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Using Vagrant

Matt-Yorkley edited this page Apr 27, 2019 · 11 revisions

Vagrant can be used for testing the provisioning and deployment processes locally. You will need a recent version of Vagrant installed, as well as Ansible. Vagrant also requires a VM provider, and ours is set up to work with Virtualbox. Tested with Vagrant 2.1.1 and Virtualbox 5.2.10.

Vagrant will create a virtual Ubuntu server on your local machine that behaves like a real server. You can then use it to test Ansible playbooks and general sysadmin operations in a dev environment.

Starting the Vagrant server

To create and start up your VM (virtual machine), use this command from inside your local ofn-install directory:

vagrant up

You can then run a full setup, provision, and deploy of the virtual server with this command:

ansible-playbook site.yml --limit vagrant

This operation can take about 20 minutes! If everything was successful, you can then see the site at http://localhost:8080/. Be aware that the installation of a TLS certificate is skipped here, you can only test https connections on a live server.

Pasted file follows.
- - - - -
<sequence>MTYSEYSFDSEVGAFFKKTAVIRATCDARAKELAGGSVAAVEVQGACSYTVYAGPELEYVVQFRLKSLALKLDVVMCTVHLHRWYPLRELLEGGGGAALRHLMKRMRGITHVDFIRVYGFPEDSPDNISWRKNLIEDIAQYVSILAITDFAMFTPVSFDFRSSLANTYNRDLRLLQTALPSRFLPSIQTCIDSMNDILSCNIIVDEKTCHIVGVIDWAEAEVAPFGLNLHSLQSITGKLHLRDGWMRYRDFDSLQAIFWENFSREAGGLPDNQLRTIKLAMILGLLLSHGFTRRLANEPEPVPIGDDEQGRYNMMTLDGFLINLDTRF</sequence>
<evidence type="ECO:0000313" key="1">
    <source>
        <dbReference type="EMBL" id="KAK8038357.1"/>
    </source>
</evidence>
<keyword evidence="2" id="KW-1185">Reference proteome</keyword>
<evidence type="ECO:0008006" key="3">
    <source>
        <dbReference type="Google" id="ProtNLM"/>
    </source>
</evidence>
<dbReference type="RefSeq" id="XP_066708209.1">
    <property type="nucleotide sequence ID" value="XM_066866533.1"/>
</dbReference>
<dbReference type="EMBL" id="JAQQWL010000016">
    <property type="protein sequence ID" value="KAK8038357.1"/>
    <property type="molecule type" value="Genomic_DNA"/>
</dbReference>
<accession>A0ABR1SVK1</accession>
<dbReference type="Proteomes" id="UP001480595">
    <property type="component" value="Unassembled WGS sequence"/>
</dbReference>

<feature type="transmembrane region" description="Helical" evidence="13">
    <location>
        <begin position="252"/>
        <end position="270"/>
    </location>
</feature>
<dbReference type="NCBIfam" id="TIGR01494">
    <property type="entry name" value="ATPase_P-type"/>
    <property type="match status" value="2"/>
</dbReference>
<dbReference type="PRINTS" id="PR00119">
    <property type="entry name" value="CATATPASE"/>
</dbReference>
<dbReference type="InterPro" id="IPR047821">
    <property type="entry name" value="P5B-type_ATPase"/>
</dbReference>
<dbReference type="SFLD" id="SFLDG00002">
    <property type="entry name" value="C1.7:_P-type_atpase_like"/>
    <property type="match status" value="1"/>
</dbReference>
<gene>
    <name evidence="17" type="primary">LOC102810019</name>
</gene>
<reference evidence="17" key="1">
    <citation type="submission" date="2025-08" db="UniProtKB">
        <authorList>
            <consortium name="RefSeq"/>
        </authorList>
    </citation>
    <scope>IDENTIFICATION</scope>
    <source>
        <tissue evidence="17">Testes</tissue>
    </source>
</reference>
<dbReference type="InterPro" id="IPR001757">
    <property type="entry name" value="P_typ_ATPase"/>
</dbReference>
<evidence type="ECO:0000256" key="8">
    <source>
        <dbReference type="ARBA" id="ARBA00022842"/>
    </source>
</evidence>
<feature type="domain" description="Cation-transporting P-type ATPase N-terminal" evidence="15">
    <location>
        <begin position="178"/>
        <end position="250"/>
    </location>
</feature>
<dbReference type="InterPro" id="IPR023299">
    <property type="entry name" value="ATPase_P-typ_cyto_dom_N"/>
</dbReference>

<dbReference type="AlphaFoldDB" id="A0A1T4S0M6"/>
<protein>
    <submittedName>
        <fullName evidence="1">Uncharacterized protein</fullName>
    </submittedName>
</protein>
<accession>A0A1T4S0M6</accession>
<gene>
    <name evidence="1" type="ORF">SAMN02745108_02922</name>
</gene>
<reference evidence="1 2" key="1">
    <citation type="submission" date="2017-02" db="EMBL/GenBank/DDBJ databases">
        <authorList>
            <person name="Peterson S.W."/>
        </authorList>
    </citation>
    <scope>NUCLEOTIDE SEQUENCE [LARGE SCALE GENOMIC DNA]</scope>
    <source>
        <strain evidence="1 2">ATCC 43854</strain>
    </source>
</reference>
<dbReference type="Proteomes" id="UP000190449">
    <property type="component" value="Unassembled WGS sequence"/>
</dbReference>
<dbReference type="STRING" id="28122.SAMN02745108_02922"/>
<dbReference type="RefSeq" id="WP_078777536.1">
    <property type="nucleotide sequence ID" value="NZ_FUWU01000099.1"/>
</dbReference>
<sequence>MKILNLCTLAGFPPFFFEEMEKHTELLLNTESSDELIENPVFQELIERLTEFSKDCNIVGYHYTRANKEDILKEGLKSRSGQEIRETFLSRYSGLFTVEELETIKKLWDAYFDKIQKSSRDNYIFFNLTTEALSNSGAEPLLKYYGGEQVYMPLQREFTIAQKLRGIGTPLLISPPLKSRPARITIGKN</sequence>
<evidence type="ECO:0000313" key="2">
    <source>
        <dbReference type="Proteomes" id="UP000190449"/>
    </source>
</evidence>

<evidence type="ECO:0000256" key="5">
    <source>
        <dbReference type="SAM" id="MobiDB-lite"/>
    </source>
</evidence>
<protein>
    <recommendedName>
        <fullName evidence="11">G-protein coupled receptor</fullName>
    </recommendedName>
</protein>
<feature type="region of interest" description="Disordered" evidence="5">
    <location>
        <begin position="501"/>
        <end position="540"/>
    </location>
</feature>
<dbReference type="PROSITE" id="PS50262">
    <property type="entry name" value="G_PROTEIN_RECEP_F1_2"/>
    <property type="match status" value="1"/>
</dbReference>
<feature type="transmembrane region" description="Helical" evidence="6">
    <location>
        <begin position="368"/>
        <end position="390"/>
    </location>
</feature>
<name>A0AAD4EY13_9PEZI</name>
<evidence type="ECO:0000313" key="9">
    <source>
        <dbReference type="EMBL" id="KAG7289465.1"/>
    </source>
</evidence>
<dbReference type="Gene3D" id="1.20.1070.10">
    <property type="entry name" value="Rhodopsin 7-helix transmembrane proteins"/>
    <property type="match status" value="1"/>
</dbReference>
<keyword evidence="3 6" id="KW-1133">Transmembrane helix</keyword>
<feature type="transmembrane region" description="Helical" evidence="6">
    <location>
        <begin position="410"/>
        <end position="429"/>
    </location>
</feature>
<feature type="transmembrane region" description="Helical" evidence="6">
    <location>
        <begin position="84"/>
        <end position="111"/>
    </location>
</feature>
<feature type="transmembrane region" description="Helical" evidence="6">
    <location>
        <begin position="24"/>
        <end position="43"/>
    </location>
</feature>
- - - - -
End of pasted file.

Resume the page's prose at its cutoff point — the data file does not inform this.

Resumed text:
With the server set up, it will then behave like an OFN production server, so you can test operations like deploying a specific release version to the server with the deploy playbook:

ansible-playbook playbooks/deploy.yml --limit vagrant -e "git_version=v1.30.0"

In the above example we are deploying v1.30.0. See releases here: https://github.com/openfoodfoundation/openfoodnetwork/releases

Vagrant general usage

The following commands are useful for managing your virtual server with Vagrant:

# Shut down the VM:
vagrant halt

# Restart the VM:
vagrant reload

# Delete the VM:
vagrant destroy

You can also connect to the VM via SSH using the command: vagrant ssh.

Continue with the Administration of your application server.

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